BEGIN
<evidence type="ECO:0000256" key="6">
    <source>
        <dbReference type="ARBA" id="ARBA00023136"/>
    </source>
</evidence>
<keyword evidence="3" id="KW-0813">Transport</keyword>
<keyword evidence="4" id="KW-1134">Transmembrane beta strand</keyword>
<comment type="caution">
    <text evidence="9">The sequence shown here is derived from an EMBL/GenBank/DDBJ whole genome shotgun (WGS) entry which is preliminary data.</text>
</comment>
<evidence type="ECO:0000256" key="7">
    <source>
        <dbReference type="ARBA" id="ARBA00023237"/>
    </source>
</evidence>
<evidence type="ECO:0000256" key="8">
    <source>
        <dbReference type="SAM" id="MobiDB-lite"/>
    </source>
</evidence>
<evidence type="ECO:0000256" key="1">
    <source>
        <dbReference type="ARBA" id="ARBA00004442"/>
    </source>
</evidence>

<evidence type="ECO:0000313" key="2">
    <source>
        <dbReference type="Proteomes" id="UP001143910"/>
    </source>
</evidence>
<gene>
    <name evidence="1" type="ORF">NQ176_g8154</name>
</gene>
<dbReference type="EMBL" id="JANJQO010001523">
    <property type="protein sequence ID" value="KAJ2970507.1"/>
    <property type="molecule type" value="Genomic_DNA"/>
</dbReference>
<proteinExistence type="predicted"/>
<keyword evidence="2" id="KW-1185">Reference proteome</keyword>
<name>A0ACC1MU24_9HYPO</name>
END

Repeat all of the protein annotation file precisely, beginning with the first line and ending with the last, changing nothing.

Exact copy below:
<evidence type="ECO:0000256" key="6">
    <source>
        <dbReference type="ARBA" id="ARBA00023136"/>
    </source>
</evidence>
<keyword evidence="3" id="KW-0813">Transport</keyword>
<keyword evidence="4" id="KW-1134">Transmembrane beta strand</keyword>
<comment type="caution">
    <text evidence="9">The sequence shown here is derived from an EMBL/GenBank/DDBJ whole genome shotgun (WGS) entry which is preliminary data.</text>
</comment>
<evidence type="ECO:0000256" key="7">
    <source>
        <dbReference type="ARBA" id="ARBA00023237"/>
    </source>
</evidence>
<evidence type="ECO:0000256" key="8">
    <source>
        <dbReference type="SAM" id="MobiDB-lite"/>
    </source>
</evidence>
<evidence type="ECO:0000256" key="1">
    <source>
        <dbReference type="ARBA" id="ARBA00004442"/>
    </source>
</evidence>

<evidence type="ECO:0000313" key="2">
    <source>
        <dbReference type="Proteomes" id="UP001143910"/>
    </source>
</evidence>
<gene>
    <name evidence="1" type="ORF">NQ176_g8154</name>
</gene>
<dbReference type="EMBL" id="JANJQO010001523">
    <property type="protein sequence ID" value="KAJ2970507.1"/>
    <property type="molecule type" value="Genomic_DNA"/>
</dbReference>
<proteinExistence type="predicted"/>
<keyword evidence="2" id="KW-1185">Reference proteome</keyword>
<name>A0ACC1MU24_9HYPO</name>